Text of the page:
But Emerson, talking from the Hawaii set by telephone, has a theory. "Every season, in the telling of 'Lost,' the lens pulls back another notch so that the picture gets bigger, includes more stuff, more people, more places," he said. "So I'll be curious to see what is now included when the lens jumps back another step. I think it will be more fragmented. The geography of the show as we've known it will be upset. Everybody will be in a new place."
Kim, who said there "will be casualties," took it one step further: "The finale will change the way you watch the show. It will introduce new variables that would never even be considered previously."
When viewers last saw the Oceanic 6, Jack and Sawyer (Josh Holloway) dodged the helicopter that could have rescued them to try to protect Hurley.
Hurley was hiding from the freighter folks who want to kill Ben. The Others came down the mountain and captured Kate and Sayid. Sun, Jin and Aaron were onboard the bomb-carrying freighter.
"Aw, man, the finale is crazy," Garcia said. "You will definitely see how we all end up together and back on civilization. But it's as if there is one obstacle after another in front of us and the fact that we make it off is definitely a miracle."
JUST HOW did these half a dozen plane crash survivors -- and not their counterparts -- come to be the Oceanic 6?
The producers began to make their selections in the second season but did not pick all six until after they had negotiated 2010 as an end date for the series and could plan out the rest of the stories. The first requirement was that they had to be passengers on flight Oceanic 815, which crashed on the island on Sept. 22, 2004, and not any of the other island inhabitants.
"Jack has been saying from the word go, 'I'm gonna get everybody off the island.' So we thought, 'What happens if the hero accomplishes his goal but realizes he's made a horrible mistake?' " Lindelof said. "And he would only qualify it a success if Kate were off the island as well. We also knew the baby had to be a part of it. Then we asked ourselves, 'Who are the other people who have something to go back to and what might their lives be like off the island?' "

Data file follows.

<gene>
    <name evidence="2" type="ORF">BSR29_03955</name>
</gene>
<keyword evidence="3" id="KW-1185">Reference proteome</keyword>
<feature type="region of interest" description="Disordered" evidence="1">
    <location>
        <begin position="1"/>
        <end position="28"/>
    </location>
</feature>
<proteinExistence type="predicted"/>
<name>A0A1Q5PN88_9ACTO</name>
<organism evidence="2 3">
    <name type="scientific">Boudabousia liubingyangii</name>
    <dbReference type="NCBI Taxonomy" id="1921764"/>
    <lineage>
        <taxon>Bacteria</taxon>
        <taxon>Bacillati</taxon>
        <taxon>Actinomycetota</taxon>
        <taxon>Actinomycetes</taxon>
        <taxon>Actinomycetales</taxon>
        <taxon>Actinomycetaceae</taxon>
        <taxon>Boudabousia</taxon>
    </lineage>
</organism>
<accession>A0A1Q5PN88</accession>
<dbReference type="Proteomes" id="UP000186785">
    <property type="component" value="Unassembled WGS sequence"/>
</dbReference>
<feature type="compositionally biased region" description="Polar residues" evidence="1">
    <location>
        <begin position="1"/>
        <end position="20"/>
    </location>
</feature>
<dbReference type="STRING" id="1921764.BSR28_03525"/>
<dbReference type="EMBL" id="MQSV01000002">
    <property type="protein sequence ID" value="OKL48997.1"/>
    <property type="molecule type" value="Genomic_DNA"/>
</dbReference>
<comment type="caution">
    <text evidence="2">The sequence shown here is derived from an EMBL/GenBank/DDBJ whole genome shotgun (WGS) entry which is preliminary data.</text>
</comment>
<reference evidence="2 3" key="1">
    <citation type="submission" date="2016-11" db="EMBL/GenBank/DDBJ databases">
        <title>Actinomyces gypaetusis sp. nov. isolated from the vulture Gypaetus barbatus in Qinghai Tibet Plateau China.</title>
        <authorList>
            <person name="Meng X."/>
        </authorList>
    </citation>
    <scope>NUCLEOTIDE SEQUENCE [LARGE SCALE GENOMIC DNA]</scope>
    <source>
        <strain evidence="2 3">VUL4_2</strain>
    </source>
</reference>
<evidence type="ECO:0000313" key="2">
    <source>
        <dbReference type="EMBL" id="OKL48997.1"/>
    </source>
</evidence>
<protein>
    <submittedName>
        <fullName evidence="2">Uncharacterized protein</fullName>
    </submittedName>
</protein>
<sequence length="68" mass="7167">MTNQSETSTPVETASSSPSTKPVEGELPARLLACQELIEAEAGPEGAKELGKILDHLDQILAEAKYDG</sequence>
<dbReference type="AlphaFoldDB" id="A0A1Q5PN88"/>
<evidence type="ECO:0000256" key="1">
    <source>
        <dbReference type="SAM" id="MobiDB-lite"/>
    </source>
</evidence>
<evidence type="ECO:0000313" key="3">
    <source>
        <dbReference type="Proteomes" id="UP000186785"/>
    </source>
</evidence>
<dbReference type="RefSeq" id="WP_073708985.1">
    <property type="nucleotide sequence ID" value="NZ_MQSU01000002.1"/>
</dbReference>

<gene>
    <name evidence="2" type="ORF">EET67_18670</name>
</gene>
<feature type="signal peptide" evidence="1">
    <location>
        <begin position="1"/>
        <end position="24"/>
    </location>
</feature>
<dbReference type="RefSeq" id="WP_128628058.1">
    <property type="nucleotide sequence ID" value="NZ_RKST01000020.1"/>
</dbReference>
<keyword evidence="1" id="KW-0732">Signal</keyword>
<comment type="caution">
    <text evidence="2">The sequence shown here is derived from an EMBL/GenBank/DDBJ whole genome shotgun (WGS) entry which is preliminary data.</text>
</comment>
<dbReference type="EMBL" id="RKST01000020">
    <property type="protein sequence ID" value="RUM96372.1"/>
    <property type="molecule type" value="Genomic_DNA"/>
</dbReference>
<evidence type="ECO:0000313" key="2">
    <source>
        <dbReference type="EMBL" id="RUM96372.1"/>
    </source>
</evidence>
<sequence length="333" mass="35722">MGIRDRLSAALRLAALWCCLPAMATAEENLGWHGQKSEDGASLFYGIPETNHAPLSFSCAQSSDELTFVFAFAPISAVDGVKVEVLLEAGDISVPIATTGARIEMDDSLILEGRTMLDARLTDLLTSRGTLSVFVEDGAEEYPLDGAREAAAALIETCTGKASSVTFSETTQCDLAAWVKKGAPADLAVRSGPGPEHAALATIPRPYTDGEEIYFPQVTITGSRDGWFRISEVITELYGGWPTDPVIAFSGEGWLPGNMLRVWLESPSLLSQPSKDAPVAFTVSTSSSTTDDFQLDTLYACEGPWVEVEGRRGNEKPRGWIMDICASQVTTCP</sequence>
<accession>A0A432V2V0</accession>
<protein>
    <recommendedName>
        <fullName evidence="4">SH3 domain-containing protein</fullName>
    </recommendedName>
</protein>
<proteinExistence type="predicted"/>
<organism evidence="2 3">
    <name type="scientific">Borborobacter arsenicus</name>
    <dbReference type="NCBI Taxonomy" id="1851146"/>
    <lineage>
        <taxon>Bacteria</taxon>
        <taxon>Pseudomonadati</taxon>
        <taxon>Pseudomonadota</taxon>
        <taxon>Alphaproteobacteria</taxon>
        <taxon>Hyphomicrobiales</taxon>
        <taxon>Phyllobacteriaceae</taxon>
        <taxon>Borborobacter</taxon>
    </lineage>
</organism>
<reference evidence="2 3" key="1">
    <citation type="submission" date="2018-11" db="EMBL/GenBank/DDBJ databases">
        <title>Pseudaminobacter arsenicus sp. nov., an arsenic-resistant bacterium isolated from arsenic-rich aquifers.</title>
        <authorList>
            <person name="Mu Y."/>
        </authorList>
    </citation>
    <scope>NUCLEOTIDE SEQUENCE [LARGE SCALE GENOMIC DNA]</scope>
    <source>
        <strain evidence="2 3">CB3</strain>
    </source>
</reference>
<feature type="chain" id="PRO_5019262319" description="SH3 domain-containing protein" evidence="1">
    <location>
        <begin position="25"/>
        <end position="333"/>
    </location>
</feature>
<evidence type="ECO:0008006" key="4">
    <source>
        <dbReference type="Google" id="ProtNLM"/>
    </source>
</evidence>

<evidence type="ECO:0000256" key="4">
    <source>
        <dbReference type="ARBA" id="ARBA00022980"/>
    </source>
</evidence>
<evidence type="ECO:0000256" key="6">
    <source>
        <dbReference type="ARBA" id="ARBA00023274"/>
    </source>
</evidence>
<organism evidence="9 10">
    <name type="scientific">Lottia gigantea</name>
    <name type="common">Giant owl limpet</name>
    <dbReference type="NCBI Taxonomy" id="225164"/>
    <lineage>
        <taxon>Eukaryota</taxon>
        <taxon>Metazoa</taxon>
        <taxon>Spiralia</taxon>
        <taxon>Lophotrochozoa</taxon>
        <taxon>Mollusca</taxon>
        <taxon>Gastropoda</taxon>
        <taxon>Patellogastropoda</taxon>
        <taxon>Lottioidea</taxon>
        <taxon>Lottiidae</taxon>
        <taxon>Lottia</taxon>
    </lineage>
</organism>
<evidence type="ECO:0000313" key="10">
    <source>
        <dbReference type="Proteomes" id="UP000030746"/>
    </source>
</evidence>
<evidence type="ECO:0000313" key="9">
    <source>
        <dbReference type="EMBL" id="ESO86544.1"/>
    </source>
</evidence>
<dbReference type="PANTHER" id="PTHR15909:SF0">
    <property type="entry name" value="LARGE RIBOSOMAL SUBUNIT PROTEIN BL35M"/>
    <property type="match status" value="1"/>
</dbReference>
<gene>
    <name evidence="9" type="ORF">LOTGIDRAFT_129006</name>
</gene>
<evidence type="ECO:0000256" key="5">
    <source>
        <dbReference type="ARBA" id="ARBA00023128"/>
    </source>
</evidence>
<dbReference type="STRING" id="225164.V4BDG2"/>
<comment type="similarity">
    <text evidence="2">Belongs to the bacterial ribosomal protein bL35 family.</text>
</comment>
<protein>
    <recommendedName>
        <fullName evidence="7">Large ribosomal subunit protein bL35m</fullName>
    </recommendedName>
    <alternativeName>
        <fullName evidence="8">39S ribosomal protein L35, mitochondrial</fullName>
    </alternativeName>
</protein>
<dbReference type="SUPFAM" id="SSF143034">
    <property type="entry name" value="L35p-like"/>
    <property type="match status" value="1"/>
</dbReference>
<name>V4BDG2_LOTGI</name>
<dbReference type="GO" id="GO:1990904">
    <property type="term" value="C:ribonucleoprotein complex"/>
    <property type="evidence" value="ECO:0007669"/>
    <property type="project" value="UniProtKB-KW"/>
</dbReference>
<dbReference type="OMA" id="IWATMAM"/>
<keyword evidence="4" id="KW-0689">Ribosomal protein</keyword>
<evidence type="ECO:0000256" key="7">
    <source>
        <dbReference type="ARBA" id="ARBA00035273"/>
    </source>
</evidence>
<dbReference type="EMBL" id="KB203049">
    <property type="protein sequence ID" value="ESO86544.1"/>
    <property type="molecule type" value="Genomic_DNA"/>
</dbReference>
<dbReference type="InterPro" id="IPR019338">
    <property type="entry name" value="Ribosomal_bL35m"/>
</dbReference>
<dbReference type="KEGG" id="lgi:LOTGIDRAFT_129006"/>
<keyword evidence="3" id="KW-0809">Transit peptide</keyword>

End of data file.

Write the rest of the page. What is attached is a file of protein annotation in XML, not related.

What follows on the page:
The answer was Sayid, Sun and Hurley, but Lindelof and Cuse won't say exactly why, noting that some of their reasons are based on events in upcoming seasons that even the cast ignores at this point.
"Those choices are representations of the dramatic poles of the characters," Cuse said. "Jack is the ultimate empiricist. He's never believed in the mystery and the mythology of the island. He just wants to get the hell off this place whereas Locke has embraced the mysteries of the island. His goal is to understand what the island is about."
Nobody was more surprised to learn he was in the exclusive club than Garcia. Often, the emotional center of the show, Hurley, isn't in the middle of the action.
"I knew some people were getting off and some weren't and I assumed at the time that it was all going to be people close to the [satellite] phone," Garcia said. "But it turned out to be a bunch of us from all over the place and I thought it was cool because it became a puzzle to unravel as to how we all end up together off the island."
The only exception to the only-passengers rule is Aaron, who wasn't on the manifest because he was born on the island. That Kate is his mother off-island is one of the components of the intricate lie the Oceanic 6 weave when they reach civilization. From the beginning, viewers have wondered if Aaron is somehow at the center of the show's mythology. The producers have repeatedly said the island is not purgatory, but whether Aaron (or Locke or Ben or who knows?) is pivotal to a healing island with smoke monsters and electro-magnetic properties remains to be seen.
"It could go either way," said De Ravin, who plays Claire, who in the present could be dead or undead, depending on how you look at it. "Seeing as they've already revealed him to be with Kate, there's got to be some other twist there. He's just a little baby, so it's hard to tell if he has some crazy powers. Maybe he can see the future too."
The future doesn't look so promising for Jin, whose wife grieved by his grave in Korea. But many fans, taking a cue from his tombstone, which listed the day of the crash as the day he died, don't believe Jin is dead.
"I do like the fact that his fate is unresolved and that his life is in jeopardy," Kim said. "Now, believing that he might be dead, I'm getting a lot of people saying, 'Wow, please, don't be dead.' It's a nice sign of appreciation for a character that I haven't necessarily felt in the past."
The finale, Cuse said, will have "some spectacular romantic moments along with spectacular action moments."
"The story of the Oceanic 6 is the ultimate break-up story," Lindelof added. "That's what the finale is about -- everybody breaking up. And the show is going to have to proceed from here as to whether or not we're going to get everybody together. Who is still around to get together?"